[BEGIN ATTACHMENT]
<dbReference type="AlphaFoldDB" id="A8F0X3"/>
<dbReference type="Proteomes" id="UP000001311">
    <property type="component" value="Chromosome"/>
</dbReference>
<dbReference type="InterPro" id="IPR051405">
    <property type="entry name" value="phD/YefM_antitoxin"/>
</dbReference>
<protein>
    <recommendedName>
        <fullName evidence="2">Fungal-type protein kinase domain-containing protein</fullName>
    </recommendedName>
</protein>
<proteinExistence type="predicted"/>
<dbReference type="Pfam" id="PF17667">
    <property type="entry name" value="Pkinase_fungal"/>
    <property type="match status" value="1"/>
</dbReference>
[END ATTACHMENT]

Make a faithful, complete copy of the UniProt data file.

<dbReference type="AlphaFoldDB" id="A8F0X3"/>
<dbReference type="Proteomes" id="UP000001311">
    <property type="component" value="Chromosome"/>
</dbReference>
<dbReference type="InterPro" id="IPR051405">
    <property type="entry name" value="phD/YefM_antitoxin"/>
</dbReference>
<protein>
    <recommendedName>
        <fullName evidence="2">Fungal-type protein kinase domain-containing protein</fullName>
    </recommendedName>
</protein>
<proteinExistence type="predicted"/>
<dbReference type="Pfam" id="PF17667">
    <property type="entry name" value="Pkinase_fungal"/>
    <property type="match status" value="1"/>
</dbReference>